Pillow Talk

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In movies, people talk in bed, but only afterwards. There’s zero conversation, generally, during sex scenes.

Of course, dialogue in a sex scenes could sound weird, or just pornographic. The writer/s would have more reason than usual to fear that their own experience, translated into fiction, won’t communicate to an audience, won’t chime with the viewers’ experiences, will seem freakish or off-putting. If the narrative provides a reason why the dialogue might actually be weird, that can serve as an alibi…

In the late Jacques Rivette’s L’HISTOIRE DE MARIE ET JULIEN, on the other hand, when a back-from-the-dead Emmanuelle Beart has steamy sex sessions with Jerzy Radziwilowicz, they spin an elaborate, sort-of sado-masochistic fantasy together which, brilliantly, is more fairy tale than Letter to Penthouse. The bloody imagery (Beart imagines herself torn by thorns) can be explained by her character’s specific supernatural nature as a revenant — she cannot bleed, or cry. Being a bloke, even though Radziwilowicz doesn’t know this, he doesn’t question the strange fantasy. After all, he’s having hot sex with Emmanuelle Beart — why ask questions?

Beart, Rivette’s muse in LA BELLE NOISEUSE, is a fascinating actor. She can seem incredibly ditzy — I saw her present a prize, clad in a floaty dress, at the Marrakech Film Festival, and she had to try three times before she could exit the stage — and, like most stages, this one had only two ways to exit, left and right. But her dramatic instincts are remarkable. She’s electrifying onscreen. It doesn’t matter that she’s had “work,” some of it arguably ill-advised, because everything she’s feeling photographs through her eyes as clearly as if they were windows on a toy theatre. She has cinematic intelligence of a rare kind, and she could Botox her head into an Easter Island sculpture and it wouldn’t stop her emoting.

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Rivette seems to have worked with her mainly by bamboozling her, throwing her off-guard, as she complains in the DVD extra interview (she clearly loves Rivette, but accepted that working with him was never going to be easy). He seems to have felt that anything she brought to a role in the way of a plan wouldn’t help, and that he should provide her with the wrong costume, disconcerting advice, and surprising choices to keep her improvising to the last. Renoir said, “There are undoubtedly some very intelligent actors, but it is not certain that they use their intelligence when they act,” or words to that effect. Rivette, I surmise, was determined to get Beart to act with her talent, not with her conscious intellect.

Back to the bedroom. 90% of sex scenes seem to be the first sexual encounter between protagonists, because that has an obvious (if redundant) plot function — establishing that the deed was done. The good sex scenes have more to do with character — DON’T LOOK NOW’s sheet-twisting contortions can be justified as the couple’s first intercourse since the death of their child, but the movie doesn’t trouble to establish that fact. An expository line, after all, would have been awful. Character predominates.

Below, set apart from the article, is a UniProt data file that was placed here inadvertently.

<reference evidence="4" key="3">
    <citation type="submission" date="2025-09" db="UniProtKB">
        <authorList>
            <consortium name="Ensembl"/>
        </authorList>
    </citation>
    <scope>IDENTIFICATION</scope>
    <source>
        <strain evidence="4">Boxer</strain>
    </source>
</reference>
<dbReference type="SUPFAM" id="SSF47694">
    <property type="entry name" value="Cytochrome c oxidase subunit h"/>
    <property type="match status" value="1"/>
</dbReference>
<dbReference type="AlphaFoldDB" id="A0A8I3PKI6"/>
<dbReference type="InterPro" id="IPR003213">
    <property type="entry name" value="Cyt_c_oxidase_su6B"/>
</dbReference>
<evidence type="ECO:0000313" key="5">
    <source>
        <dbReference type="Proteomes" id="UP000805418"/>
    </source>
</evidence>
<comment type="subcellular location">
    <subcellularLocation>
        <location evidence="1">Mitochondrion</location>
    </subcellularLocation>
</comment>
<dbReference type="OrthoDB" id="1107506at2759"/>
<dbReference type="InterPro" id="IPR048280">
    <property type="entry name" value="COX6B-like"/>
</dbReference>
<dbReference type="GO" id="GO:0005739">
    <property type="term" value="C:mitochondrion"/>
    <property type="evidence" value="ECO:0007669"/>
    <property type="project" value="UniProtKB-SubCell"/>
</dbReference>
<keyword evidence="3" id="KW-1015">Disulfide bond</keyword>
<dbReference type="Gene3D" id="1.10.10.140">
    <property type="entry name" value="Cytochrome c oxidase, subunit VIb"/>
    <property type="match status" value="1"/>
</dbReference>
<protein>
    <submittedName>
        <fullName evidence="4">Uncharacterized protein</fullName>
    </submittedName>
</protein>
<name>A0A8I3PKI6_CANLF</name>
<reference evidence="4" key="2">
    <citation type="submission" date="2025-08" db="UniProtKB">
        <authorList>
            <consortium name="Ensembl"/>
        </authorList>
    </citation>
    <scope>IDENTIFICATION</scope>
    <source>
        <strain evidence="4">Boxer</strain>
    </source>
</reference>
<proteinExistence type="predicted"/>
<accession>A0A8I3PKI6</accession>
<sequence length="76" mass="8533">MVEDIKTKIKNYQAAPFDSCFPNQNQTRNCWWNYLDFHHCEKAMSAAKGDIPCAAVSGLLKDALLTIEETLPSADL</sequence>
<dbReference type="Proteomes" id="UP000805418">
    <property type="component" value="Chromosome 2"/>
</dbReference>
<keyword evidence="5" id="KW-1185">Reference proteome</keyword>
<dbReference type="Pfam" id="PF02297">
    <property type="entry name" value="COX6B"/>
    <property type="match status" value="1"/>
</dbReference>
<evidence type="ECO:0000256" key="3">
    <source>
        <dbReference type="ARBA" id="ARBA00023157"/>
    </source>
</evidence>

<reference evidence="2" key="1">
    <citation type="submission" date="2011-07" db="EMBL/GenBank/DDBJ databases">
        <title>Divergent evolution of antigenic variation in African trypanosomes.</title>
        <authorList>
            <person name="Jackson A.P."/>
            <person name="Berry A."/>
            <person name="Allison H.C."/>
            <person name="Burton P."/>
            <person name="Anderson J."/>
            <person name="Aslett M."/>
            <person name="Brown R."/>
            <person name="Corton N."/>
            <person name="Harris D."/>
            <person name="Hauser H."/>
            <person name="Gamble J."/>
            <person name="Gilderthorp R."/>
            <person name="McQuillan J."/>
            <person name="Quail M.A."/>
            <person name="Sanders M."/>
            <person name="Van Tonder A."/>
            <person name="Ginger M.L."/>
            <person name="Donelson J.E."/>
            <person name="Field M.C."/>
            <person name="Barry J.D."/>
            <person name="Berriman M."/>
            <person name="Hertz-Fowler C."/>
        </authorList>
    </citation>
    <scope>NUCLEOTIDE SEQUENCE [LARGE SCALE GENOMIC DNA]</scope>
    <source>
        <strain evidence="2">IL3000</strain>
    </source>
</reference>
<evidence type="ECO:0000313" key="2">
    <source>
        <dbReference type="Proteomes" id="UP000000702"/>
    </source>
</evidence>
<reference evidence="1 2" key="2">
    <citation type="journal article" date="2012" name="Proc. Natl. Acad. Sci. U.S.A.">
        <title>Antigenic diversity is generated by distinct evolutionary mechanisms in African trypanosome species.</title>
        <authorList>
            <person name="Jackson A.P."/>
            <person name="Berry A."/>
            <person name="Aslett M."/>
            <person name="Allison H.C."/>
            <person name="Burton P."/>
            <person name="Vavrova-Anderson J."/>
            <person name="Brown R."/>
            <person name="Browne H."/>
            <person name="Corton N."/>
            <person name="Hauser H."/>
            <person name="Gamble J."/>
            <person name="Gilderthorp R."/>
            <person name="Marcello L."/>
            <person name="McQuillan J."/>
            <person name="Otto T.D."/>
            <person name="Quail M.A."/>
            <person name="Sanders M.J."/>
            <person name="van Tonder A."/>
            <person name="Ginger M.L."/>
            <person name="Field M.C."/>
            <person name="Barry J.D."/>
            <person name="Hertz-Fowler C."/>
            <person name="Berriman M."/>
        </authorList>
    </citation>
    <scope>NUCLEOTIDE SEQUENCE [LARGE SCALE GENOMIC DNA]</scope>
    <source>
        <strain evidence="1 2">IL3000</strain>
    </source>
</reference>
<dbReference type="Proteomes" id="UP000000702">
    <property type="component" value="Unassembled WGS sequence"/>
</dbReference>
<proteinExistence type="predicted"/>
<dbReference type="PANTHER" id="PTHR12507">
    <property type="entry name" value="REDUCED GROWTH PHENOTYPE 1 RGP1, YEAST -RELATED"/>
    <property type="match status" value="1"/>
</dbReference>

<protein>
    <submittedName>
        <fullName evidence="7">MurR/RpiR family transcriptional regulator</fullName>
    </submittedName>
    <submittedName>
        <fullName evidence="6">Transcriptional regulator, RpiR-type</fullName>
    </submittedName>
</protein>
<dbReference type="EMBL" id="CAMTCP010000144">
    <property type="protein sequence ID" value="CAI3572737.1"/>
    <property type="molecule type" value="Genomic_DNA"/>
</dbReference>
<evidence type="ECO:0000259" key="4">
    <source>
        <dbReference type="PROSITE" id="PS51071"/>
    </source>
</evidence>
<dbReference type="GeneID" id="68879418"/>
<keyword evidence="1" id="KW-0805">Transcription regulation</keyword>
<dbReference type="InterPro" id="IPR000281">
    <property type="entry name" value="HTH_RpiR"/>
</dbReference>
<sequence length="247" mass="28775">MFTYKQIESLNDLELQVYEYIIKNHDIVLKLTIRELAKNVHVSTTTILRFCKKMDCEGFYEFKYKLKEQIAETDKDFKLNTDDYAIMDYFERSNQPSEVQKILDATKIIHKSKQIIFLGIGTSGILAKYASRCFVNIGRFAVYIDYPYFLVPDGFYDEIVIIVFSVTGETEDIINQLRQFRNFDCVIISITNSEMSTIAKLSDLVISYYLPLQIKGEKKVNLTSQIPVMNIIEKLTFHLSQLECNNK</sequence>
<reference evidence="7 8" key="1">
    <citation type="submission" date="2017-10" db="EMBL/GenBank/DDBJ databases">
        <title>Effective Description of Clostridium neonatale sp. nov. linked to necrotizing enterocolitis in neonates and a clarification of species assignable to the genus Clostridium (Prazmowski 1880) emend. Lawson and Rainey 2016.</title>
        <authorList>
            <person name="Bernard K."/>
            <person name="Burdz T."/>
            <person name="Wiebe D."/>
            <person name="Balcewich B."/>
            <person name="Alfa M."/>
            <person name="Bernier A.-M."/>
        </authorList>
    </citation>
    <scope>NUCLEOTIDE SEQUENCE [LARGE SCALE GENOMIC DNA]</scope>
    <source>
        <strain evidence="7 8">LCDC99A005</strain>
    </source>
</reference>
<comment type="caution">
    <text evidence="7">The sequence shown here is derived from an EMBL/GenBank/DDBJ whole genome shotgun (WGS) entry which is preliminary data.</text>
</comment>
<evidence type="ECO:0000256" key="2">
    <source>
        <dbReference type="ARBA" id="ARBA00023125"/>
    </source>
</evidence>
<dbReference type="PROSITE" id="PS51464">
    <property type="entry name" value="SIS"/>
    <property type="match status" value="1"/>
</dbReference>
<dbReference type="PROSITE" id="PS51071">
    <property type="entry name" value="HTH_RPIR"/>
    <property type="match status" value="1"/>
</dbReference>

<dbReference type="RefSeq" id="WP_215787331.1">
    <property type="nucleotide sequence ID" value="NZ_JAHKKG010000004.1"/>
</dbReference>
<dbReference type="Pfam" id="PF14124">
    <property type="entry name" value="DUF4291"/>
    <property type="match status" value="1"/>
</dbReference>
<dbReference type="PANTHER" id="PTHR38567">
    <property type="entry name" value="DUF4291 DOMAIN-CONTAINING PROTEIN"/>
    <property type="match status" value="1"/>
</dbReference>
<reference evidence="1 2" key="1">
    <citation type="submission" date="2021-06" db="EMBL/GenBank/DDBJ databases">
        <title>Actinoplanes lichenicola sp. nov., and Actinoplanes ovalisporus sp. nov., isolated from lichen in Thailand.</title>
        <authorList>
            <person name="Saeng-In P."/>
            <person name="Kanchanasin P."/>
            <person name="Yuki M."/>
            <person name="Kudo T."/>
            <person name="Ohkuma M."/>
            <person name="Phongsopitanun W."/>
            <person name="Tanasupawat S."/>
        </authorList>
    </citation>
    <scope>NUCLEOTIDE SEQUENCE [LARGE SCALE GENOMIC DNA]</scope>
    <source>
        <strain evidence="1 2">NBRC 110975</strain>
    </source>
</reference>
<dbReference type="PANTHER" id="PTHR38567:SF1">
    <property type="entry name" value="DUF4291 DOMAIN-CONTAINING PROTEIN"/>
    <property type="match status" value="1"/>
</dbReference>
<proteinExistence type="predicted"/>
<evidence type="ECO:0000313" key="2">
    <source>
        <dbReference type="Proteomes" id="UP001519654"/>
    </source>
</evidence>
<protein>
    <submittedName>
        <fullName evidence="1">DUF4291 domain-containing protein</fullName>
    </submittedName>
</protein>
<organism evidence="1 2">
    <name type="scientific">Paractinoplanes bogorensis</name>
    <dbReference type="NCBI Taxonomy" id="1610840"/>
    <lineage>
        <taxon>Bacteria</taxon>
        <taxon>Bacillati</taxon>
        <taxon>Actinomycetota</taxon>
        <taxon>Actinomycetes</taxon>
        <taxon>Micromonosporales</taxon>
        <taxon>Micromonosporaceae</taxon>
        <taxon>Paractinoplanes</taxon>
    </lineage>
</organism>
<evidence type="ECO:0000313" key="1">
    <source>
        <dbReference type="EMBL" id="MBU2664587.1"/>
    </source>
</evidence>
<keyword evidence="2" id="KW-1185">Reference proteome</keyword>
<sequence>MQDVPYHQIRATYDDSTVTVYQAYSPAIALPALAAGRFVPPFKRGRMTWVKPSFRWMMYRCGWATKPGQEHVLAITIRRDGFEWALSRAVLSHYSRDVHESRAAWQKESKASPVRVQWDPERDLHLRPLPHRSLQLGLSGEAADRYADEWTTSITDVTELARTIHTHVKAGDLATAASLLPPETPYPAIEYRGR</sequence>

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When Cronenberg started CRASH with three sex scenes, he faced accusations that his film had no plot, just fucking. Why, he wondered, was it inconceivable that a film could have a plot told through a series of sex acts? The need for every scene to advance story is probably part of the reason there’s so much bad sex, and rape, and improbably-located sex in movies. Witness Game of Thrones and the leering craft of “sexposition”. Horrible sex can change a relationship, good sex generally just affirms it. Rivette manages to show a relationship developing — nothing “happens” in the repeated love scenes, but they are each building to a point where something will — which will be the end of the movie.

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3 Responses to “Pillow Talk”

  1. Would there have been these sex scenes had Rivette been able to continue the original shoot of L’Histoire de Marie et Julien back in 1976, when it starred Leslie Caron and Albert Finney?

  2. It seems like it would have been a pretty different movie then — I haven’t really been able to work out what the two scenarios really have in common, because the synopsis sounds quite different, iirc.

    But no, I doubt if those scenes would have been allowed by Caron, and they would have played a bit differently even if she had done them.

  3. As it was originally part of the Scenes de la vie parallele tetralogy Caron would have been a Goddess (either of the Sun or the Moon) having an affair with Finney in order to become mortal. The magical diamond known as “The Fairy Godmother” would have figured in this. Likewise the character seen in the finished version selling letters to one party or another (much like Berto in Out 1) I imagine it wouldn’t have been quite as sexual as the completed version. But after shooting Duelle and Noroit Rivette suffered a nervous collapse.

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